September 16, 2008

Over consumption is the crunch issue

Filed under: Environment, Politics/News — Tags: , , — 4fooey @ 2:06 pm

Who do we blame for the financial crisis sweeping the globe? Bankers and regulators should certainly shoulder a lot of the blame: bankers for taking on too many risky and dodgy deals, regulators for taking their collective eye of the ball and allowing this all to happen. But individuals should also take some of the blame. For example, taking on a mortgage that you may not be able to pay back is irresponsible (until recently 125% mortgages were available, and banks were offering to extend mortgages to pay for holidays and the like), and consumers should take some blame for taking on too much debt via loans, store cards and on numerous credit cards. Again though, perhaps regulators should not have allowed banks and financial institutions to offer such mortgage deals and cards to ‘unsuspecting’ individuals.

At the heart of the crisis though is the consumerist society which our economy relies on to succeed — the need for people to buy more and more, and to consume more and more. And there is a need for economies to grow continually, year on year, mainly based on people’s ability to buy more, and consume more. And that’s where the problem lies, or that catch 22 in all this: to sustain our economies we must go on spending and borrowing, but this is exactly what has bankrupted our economies. At present we have stopped spending and borrowing so much and the economy has frozen up. Going forward how do we get the economy working properly again, but not based on a never ending spiral of consumption? And how do we get a functioning economy while protecting the environment, securing energy and food supplies, and meeting all the other challenges that require investment.

Looking on the BBC site today, I found this article, containing various people’s reaction to the current crisis: Credit Crunch Future Predictions. In it, Dr Benjamin R. Barber seems to have grasped the causes of the current problems. A longish quote from the BBC site is useful here:

“The current crisis in consumer capitalism – which has precipitated a mortgage crisis, a housing crisis, a spending crisis and a savings crisis in the United States and the West – has many causes. But consumers themselves bear major responsibility for these multiple crises.

Irresponsible spending on goods which consumers do not need and/or can not afford – from houses to iPhones, from gas-guzzling SUVs to bottled water – have created a spendthrift economy that has decimated savings, turned the US into a debtor nation, and allowed capitalism to become dependent on unsustainable consumer spending.
Responding uncritically to the new “ethos of infantilization” that turns adult shoppers into impetuous and grasping teens crying “I want, I want!” and turns children into unaccountable shoppers, consumers are shopping themselves and their societies into bankruptcy.

Where once capitalism produced goods to meet real human needs, today it manufactures needs to sell all the goods it produces. With billions spent on marketing, consumers are easy marks. “Shopaholics” head for the mall with no goal in mind except to buy something, whatever.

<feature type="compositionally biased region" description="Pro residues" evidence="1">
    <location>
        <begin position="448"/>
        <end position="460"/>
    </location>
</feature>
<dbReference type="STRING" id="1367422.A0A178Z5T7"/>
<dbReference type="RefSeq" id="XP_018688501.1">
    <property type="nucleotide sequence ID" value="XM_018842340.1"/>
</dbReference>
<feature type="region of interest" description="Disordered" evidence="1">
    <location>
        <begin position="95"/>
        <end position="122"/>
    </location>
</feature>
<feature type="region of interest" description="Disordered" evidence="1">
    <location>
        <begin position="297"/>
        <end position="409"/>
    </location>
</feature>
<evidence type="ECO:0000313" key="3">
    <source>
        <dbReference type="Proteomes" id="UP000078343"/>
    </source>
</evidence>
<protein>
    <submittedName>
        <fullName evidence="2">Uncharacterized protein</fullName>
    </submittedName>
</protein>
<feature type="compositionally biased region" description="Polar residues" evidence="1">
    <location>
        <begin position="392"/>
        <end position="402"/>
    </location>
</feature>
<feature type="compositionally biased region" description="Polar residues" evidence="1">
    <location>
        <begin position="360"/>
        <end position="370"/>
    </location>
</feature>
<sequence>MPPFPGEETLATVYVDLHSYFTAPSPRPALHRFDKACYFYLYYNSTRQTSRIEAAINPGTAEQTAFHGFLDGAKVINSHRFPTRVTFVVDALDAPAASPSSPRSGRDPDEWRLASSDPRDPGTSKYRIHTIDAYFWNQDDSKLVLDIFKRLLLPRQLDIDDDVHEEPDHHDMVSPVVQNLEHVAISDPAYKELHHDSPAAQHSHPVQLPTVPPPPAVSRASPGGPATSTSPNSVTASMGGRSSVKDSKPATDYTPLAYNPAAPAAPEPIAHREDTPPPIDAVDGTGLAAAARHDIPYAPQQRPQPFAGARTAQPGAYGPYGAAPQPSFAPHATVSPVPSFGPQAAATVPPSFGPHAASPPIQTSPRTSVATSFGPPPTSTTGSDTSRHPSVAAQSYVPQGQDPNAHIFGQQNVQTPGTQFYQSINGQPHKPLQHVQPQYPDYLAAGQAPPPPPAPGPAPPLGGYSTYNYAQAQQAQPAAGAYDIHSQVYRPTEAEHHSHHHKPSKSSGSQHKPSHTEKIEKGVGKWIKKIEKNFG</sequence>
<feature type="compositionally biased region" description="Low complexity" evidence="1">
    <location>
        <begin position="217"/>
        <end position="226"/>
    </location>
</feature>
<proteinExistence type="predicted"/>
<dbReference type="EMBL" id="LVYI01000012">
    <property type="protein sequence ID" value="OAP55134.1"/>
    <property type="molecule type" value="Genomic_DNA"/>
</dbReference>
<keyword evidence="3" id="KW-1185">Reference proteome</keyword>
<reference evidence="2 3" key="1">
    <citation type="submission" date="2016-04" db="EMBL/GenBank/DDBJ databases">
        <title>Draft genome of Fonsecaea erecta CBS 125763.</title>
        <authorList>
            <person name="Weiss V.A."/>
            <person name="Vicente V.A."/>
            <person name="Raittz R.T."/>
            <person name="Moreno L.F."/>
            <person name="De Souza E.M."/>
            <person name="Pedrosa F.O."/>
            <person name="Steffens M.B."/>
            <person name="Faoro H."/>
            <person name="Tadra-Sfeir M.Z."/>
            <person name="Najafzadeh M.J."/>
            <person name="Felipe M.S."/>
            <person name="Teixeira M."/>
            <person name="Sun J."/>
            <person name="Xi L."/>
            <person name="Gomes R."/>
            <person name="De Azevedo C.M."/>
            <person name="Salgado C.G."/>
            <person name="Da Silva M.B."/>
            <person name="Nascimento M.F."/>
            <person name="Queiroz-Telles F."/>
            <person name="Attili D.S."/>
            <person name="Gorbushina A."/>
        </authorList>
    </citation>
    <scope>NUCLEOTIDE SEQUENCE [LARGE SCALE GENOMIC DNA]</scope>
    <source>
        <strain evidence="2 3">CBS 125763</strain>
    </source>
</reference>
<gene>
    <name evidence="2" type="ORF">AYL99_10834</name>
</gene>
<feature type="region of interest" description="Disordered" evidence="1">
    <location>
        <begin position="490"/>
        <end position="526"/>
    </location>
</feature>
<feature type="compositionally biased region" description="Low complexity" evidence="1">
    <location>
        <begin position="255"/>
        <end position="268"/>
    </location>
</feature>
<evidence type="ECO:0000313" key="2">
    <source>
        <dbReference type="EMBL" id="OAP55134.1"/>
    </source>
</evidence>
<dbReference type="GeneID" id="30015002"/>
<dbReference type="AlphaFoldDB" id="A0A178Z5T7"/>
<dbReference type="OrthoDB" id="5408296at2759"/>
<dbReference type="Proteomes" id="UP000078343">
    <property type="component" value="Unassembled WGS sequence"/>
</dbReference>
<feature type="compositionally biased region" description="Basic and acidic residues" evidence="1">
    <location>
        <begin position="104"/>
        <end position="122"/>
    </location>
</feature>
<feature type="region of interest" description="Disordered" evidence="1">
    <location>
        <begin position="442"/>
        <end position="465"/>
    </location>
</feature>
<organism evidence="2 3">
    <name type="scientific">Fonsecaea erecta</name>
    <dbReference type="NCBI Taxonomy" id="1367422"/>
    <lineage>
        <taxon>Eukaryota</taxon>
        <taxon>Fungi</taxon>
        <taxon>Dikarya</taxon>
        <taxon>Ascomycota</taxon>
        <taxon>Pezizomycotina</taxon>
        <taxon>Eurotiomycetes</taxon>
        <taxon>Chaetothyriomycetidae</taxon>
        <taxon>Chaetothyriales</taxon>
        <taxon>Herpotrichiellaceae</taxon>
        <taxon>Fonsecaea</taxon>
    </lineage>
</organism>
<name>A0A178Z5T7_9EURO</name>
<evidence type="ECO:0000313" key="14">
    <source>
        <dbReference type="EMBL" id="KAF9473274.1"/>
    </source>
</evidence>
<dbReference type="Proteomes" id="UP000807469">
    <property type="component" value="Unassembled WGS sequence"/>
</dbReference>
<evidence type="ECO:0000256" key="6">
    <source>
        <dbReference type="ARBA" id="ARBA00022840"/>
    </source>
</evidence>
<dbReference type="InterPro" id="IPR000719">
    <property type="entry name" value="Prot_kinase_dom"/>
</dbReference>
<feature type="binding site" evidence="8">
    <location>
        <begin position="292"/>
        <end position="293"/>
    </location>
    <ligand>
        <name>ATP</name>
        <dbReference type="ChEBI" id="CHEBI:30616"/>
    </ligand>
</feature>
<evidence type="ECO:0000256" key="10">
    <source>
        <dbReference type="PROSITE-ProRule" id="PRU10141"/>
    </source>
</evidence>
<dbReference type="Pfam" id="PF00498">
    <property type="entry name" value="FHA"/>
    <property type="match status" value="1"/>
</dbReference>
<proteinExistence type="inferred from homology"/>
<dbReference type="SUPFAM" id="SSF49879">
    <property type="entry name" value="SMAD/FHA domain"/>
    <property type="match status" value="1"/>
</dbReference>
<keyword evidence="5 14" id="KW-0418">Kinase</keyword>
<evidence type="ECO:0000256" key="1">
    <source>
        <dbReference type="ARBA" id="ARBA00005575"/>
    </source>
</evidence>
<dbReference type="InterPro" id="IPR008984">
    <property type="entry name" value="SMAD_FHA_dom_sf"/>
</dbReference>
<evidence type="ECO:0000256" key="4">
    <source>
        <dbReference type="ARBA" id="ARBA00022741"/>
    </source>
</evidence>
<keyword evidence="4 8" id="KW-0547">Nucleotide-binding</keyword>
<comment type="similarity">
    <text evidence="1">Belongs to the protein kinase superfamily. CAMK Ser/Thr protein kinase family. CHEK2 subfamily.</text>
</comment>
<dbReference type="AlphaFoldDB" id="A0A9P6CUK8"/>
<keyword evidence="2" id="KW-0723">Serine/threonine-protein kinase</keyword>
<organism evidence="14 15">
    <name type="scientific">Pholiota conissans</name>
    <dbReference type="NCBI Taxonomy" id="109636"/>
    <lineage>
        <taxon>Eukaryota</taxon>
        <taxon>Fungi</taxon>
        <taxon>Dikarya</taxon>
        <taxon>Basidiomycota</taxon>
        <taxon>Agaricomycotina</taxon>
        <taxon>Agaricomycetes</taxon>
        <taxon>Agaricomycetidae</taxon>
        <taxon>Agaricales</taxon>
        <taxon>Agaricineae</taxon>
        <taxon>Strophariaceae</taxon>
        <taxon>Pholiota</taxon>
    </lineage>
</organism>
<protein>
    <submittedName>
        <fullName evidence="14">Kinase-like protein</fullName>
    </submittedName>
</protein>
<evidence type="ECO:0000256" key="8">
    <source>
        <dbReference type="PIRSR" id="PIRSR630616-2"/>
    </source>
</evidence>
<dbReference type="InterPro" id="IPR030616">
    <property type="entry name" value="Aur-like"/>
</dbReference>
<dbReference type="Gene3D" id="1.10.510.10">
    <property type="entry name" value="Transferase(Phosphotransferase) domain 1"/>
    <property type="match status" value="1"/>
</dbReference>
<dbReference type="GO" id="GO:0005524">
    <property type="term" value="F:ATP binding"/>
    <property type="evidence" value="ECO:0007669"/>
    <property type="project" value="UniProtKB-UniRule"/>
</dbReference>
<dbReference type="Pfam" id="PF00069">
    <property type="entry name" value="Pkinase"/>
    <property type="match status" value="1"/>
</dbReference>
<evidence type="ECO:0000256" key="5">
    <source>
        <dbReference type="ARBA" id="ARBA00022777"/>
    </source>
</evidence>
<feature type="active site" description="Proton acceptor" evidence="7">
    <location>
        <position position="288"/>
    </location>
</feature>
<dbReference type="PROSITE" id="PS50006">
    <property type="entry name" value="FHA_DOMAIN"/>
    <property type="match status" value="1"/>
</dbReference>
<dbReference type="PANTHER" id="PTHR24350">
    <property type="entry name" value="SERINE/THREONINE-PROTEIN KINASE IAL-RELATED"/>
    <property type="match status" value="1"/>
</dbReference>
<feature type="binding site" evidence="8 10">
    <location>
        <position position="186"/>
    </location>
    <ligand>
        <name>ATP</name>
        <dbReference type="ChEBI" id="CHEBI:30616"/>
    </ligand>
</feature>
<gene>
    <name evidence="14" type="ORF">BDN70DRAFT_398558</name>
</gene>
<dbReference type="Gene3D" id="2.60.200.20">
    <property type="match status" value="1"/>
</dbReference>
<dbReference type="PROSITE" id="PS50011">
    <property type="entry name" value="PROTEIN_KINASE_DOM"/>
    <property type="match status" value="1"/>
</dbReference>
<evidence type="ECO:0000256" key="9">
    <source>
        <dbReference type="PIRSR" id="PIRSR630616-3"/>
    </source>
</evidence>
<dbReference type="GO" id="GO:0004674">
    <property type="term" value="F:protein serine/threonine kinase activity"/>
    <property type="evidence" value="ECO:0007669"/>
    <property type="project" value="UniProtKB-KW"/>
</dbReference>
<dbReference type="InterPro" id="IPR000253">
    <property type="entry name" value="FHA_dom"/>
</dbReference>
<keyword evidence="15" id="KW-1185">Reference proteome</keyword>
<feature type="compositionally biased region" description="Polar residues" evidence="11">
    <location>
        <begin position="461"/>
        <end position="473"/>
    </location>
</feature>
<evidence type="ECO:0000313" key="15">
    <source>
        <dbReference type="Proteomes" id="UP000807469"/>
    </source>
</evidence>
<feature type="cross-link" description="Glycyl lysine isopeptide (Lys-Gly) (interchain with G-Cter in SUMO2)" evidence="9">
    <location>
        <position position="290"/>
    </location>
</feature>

Until consumers once again become prudent adults and reflective citizens who make shopping decisions based on what they really need and can afford, capitalist producers will conveniently insist they are only giving people “what they want”, and continue to run the market economy to the ground.”

It’s an interesting thesis from Dr Barber and one I would not wholly agree with (the infantilization of adults is maybe going a bit far), but I largely agree with his analysis, that the consumer society is at the core of the problem. All the current problems lead back to people’s desire to buy stuff and then some, and to consume more and more. If we are to have a sustainable future, and one that does not impact of the environment, it’s a problem we urgently need to fix. But it’s a problem that many have not even identified, or connected with the current problems in the financial system, or if they have are in denial about it.



  1. Can’t disagree with much you have to say. However, it can’t be ignored, human nature does seem covetous. Unless we find a way to rein in that element of human nature the pattern will repeat itself. Either our politicians need to help resolve this (if they can find some time when they are not busy helping themselves) or we leave it to other organisations or the individual. Unfortunately, if the solution is not universally implemented, even those that were prudent will get dragged down by the rest. Is this a case for moral leadership? Is there a leader with probity? If so (s)he would be very unfashionable. We would need to look far from the limelight.

    Comment by conceptualizer — September 18, 2008 @ 10:53 am

RSS feed for comments on this post. TrackBack URI

Leave a Reply

Fill in your details below or click an icon to log in:

WordPress.com Logo

You are commenting using your WordPress.com account. Log Out /  Change )

Google+ photo

You are commenting using your Google+ account. Log Out /  Change )

Twitter picture

You are commenting using your Twitter account. Log Out /  Change )

Facebook photo

You are commenting using your Facebook account. Log Out /  Change )


Connecting to %s

Create a free website or blog at WordPress.com.

%d bloggers like this: